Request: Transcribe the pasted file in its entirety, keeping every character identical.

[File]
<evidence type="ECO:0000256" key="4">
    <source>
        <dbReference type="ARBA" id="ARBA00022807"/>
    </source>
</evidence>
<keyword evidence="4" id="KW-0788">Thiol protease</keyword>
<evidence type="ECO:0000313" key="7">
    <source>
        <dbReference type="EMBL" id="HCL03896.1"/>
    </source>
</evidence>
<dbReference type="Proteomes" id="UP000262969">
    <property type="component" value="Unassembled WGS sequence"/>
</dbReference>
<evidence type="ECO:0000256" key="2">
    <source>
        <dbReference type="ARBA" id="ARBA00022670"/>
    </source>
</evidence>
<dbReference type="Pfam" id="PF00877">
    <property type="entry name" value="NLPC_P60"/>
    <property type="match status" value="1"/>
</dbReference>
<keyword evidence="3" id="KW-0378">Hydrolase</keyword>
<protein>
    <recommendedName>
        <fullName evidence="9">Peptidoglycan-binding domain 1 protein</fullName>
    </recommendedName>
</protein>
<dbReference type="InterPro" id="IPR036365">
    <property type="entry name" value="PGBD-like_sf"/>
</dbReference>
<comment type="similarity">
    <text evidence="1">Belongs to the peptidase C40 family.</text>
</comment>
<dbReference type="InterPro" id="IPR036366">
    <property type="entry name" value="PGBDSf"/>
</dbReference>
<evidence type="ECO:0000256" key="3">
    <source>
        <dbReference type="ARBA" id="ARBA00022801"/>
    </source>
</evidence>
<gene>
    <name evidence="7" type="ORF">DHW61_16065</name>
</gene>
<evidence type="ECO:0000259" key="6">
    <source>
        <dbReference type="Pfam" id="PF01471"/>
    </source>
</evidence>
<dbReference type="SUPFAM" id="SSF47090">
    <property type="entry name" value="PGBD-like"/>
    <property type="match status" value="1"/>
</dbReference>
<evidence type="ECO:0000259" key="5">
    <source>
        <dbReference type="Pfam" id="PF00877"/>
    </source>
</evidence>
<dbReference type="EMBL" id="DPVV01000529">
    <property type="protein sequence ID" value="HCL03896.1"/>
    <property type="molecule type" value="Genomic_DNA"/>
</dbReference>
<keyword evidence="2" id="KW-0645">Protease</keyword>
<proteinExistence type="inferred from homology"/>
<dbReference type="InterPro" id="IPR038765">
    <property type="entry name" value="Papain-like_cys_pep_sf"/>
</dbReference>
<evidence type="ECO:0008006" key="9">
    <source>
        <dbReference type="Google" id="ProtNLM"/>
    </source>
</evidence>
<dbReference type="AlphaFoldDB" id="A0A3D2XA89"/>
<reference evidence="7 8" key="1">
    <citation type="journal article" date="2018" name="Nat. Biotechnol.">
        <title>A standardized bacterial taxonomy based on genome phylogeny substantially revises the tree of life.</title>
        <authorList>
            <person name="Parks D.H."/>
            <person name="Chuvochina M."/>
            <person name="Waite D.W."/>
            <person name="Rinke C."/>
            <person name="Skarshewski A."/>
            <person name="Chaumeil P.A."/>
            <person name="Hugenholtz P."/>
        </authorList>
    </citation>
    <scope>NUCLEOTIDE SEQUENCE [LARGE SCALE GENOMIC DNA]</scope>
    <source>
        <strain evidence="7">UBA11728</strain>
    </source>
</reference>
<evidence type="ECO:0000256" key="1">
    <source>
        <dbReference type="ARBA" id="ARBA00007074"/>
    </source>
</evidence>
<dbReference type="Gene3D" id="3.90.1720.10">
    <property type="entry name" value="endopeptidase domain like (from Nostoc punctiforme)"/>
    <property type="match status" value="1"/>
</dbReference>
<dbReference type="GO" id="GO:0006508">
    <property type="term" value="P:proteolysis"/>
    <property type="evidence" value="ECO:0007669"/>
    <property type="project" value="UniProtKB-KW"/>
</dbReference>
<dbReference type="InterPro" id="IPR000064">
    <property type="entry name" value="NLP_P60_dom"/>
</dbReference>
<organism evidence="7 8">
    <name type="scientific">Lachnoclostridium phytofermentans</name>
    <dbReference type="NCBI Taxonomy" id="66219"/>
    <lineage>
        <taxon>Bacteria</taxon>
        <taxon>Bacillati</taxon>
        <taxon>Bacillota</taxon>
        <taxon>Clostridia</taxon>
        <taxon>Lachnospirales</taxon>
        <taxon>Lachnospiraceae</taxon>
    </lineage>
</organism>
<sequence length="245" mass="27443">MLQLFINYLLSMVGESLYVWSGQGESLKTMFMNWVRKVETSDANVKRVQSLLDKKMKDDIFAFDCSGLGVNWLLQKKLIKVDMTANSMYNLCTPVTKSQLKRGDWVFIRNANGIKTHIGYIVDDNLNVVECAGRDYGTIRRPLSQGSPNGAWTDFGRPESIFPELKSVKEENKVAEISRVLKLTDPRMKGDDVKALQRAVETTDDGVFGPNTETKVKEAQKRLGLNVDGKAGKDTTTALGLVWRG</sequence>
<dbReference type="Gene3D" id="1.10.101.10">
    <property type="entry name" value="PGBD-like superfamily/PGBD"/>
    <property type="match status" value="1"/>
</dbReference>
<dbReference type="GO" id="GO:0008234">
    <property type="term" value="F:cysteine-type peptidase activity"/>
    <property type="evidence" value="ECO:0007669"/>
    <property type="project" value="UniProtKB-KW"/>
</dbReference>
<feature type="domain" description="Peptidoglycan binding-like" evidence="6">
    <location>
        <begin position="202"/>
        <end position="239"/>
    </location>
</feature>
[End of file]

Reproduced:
<evidence type="ECO:0000256" key="4">
    <source>
        <dbReference type="ARBA" id="ARBA00022807"/>
    </source>
</evidence>
<keyword evidence="4" id="KW-0788">Thiol protease</keyword>
<evidence type="ECO:0000313" key="7">
    <source>
        <dbReference type="EMBL" id="HCL03896.1"/>
    </source>
</evidence>
<dbReference type="Proteomes" id="UP000262969">
    <property type="component" value="Unassembled WGS sequence"/>
</dbReference>
<evidence type="ECO:0000256" key="2">
    <source>
        <dbReference type="ARBA" id="ARBA00022670"/>
    </source>
</evidence>
<dbReference type="Pfam" id="PF00877">
    <property type="entry name" value="NLPC_P60"/>
    <property type="match status" value="1"/>
</dbReference>
<keyword evidence="3" id="KW-0378">Hydrolase</keyword>
<protein>
    <recommendedName>
        <fullName evidence="9">Peptidoglycan-binding domain 1 protein</fullName>
    </recommendedName>
</protein>
<dbReference type="InterPro" id="IPR036365">
    <property type="entry name" value="PGBD-like_sf"/>
</dbReference>
<comment type="similarity">
    <text evidence="1">Belongs to the peptidase C40 family.</text>
</comment>
<dbReference type="InterPro" id="IPR036366">
    <property type="entry name" value="PGBDSf"/>
</dbReference>
<evidence type="ECO:0000256" key="3">
    <source>
        <dbReference type="ARBA" id="ARBA00022801"/>
    </source>
</evidence>
<gene>
    <name evidence="7" type="ORF">DHW61_16065</name>
</gene>
<evidence type="ECO:0000259" key="6">
    <source>
        <dbReference type="Pfam" id="PF01471"/>
    </source>
</evidence>
<dbReference type="SUPFAM" id="SSF47090">
    <property type="entry name" value="PGBD-like"/>
    <property type="match status" value="1"/>
</dbReference>
<evidence type="ECO:0000259" key="5">
    <source>
        <dbReference type="Pfam" id="PF00877"/>
    </source>
</evidence>
<dbReference type="EMBL" id="DPVV01000529">
    <property type="protein sequence ID" value="HCL03896.1"/>
    <property type="molecule type" value="Genomic_DNA"/>
</dbReference>
<keyword evidence="2" id="KW-0645">Protease</keyword>
<proteinExistence type="inferred from homology"/>
<dbReference type="InterPro" id="IPR038765">
    <property type="entry name" value="Papain-like_cys_pep_sf"/>
</dbReference>
<evidence type="ECO:0008006" key="9">
    <source>
        <dbReference type="Google" id="ProtNLM"/>
    </source>
</evidence>
<dbReference type="AlphaFoldDB" id="A0A3D2XA89"/>
<reference evidence="7 8" key="1">
    <citation type="journal article" date="2018" name="Nat. Biotechnol.">
        <title>A standardized bacterial taxonomy based on genome phylogeny substantially revises the tree of life.</title>
        <authorList>
            <person name="Parks D.H."/>
            <person name="Chuvochina M."/>
            <person name="Waite D.W."/>
            <person name="Rinke C."/>
            <person name="Skarshewski A."/>
            <person name="Chaumeil P.A."/>
            <person name="Hugenholtz P."/>
        </authorList>
    </citation>
    <scope>NUCLEOTIDE SEQUENCE [LARGE SCALE GENOMIC DNA]</scope>
    <source>
        <strain evidence="7">UBA11728</strain>
    </source>
</reference>
<evidence type="ECO:0000256" key="1">
    <source>
        <dbReference type="ARBA" id="ARBA00007074"/>
    </source>
</evidence>
<dbReference type="Gene3D" id="3.90.1720.10">
    <property type="entry name" value="endopeptidase domain like (from Nostoc punctiforme)"/>
    <property type="match status" value="1"/>
</dbReference>
<dbReference type="GO" id="GO:0006508">
    <property type="term" value="P:proteolysis"/>
    <property type="evidence" value="ECO:0007669"/>
    <property type="project" value="UniProtKB-KW"/>
</dbReference>
<dbReference type="InterPro" id="IPR000064">
    <property type="entry name" value="NLP_P60_dom"/>
</dbReference>
<organism evidence="7 8">
    <name type="scientific">Lachnoclostridium phytofermentans</name>
    <dbReference type="NCBI Taxonomy" id="66219"/>
    <lineage>
        <taxon>Bacteria</taxon>
        <taxon>Bacillati</taxon>
        <taxon>Bacillota</taxon>
        <taxon>Clostridia</taxon>
        <taxon>Lachnospirales</taxon>
        <taxon>Lachnospiraceae</taxon>
    </lineage>
</organism>
<sequence length="245" mass="27443">MLQLFINYLLSMVGESLYVWSGQGESLKTMFMNWVRKVETSDANVKRVQSLLDKKMKDDIFAFDCSGLGVNWLLQKKLIKVDMTANSMYNLCTPVTKSQLKRGDWVFIRNANGIKTHIGYIVDDNLNVVECAGRDYGTIRRPLSQGSPNGAWTDFGRPESIFPELKSVKEENKVAEISRVLKLTDPRMKGDDVKALQRAVETTDDGVFGPNTETKVKEAQKRLGLNVDGKAGKDTTTALGLVWRG</sequence>
<dbReference type="Gene3D" id="1.10.101.10">
    <property type="entry name" value="PGBD-like superfamily/PGBD"/>
    <property type="match status" value="1"/>
</dbReference>
<dbReference type="GO" id="GO:0008234">
    <property type="term" value="F:cysteine-type peptidase activity"/>
    <property type="evidence" value="ECO:0007669"/>
    <property type="project" value="UniProtKB-KW"/>
</dbReference>
<feature type="domain" description="Peptidoglycan binding-like" evidence="6">
    <location>
        <begin position="202"/>
        <end position="239"/>
    </location>
</feature>